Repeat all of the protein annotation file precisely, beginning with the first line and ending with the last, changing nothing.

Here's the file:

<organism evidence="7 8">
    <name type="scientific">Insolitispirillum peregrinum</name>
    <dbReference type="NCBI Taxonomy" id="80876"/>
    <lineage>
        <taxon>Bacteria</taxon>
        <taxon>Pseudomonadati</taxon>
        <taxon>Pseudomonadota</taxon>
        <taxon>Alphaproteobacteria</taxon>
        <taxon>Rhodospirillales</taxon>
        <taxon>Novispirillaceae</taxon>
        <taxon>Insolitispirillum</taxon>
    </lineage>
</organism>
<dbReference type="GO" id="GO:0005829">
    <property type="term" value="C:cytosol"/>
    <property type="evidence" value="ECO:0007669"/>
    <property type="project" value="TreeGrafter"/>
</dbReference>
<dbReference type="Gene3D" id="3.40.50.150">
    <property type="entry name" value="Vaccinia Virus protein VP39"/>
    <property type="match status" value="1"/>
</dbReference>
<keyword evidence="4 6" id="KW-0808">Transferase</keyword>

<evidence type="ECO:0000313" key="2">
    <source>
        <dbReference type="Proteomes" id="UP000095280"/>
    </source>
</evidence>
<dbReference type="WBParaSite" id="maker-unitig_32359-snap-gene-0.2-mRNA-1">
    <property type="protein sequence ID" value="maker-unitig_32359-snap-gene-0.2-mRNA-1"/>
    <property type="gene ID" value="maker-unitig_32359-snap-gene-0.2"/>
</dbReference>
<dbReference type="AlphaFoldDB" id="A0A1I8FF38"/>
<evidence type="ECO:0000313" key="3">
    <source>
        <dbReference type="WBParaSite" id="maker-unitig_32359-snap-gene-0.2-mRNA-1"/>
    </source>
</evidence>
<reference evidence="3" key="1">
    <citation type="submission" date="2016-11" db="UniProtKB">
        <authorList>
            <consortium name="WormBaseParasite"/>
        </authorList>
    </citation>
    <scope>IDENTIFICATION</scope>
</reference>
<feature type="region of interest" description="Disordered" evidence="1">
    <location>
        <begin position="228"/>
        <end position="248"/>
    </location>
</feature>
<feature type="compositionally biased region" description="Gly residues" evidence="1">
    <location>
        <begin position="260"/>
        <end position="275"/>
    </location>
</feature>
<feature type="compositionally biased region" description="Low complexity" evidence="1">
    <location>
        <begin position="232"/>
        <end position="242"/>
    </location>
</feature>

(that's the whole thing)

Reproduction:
<organism evidence="7 8">
    <name type="scientific">Insolitispirillum peregrinum</name>
    <dbReference type="NCBI Taxonomy" id="80876"/>
    <lineage>
        <taxon>Bacteria</taxon>
        <taxon>Pseudomonadati</taxon>
        <taxon>Pseudomonadota</taxon>
        <taxon>Alphaproteobacteria</taxon>
        <taxon>Rhodospirillales</taxon>
        <taxon>Novispirillaceae</taxon>
        <taxon>Insolitispirillum</taxon>
    </lineage>
</organism>
<dbReference type="GO" id="GO:0005829">
    <property type="term" value="C:cytosol"/>
    <property type="evidence" value="ECO:0007669"/>
    <property type="project" value="TreeGrafter"/>
</dbReference>
<dbReference type="Gene3D" id="3.40.50.150">
    <property type="entry name" value="Vaccinia Virus protein VP39"/>
    <property type="match status" value="1"/>
</dbReference>
<keyword evidence="4 6" id="KW-0808">Transferase</keyword>

<evidence type="ECO:0000313" key="2">
    <source>
        <dbReference type="Proteomes" id="UP000095280"/>
    </source>
</evidence>
<dbReference type="WBParaSite" id="maker-unitig_32359-snap-gene-0.2-mRNA-1">
    <property type="protein sequence ID" value="maker-unitig_32359-snap-gene-0.2-mRNA-1"/>
    <property type="gene ID" value="maker-unitig_32359-snap-gene-0.2"/>
</dbReference>
<dbReference type="AlphaFoldDB" id="A0A1I8FF38"/>
<evidence type="ECO:0000313" key="3">
    <source>
        <dbReference type="WBParaSite" id="maker-unitig_32359-snap-gene-0.2-mRNA-1"/>
    </source>
</evidence>
<reference evidence="3" key="1">
    <citation type="submission" date="2016-11" db="UniProtKB">
        <authorList>
            <consortium name="WormBaseParasite"/>
        </authorList>
    </citation>
    <scope>IDENTIFICATION</scope>
</reference>
<feature type="region of interest" description="Disordered" evidence="1">
    <location>
        <begin position="228"/>
        <end position="248"/>
    </location>
</feature>
<feature type="compositionally biased region" description="Gly residues" evidence="1">
    <location>
        <begin position="260"/>
        <end position="275"/>
    </location>
</feature>
<feature type="compositionally biased region" description="Low complexity" evidence="1">
    <location>
        <begin position="232"/>
        <end position="242"/>
    </location>
</feature>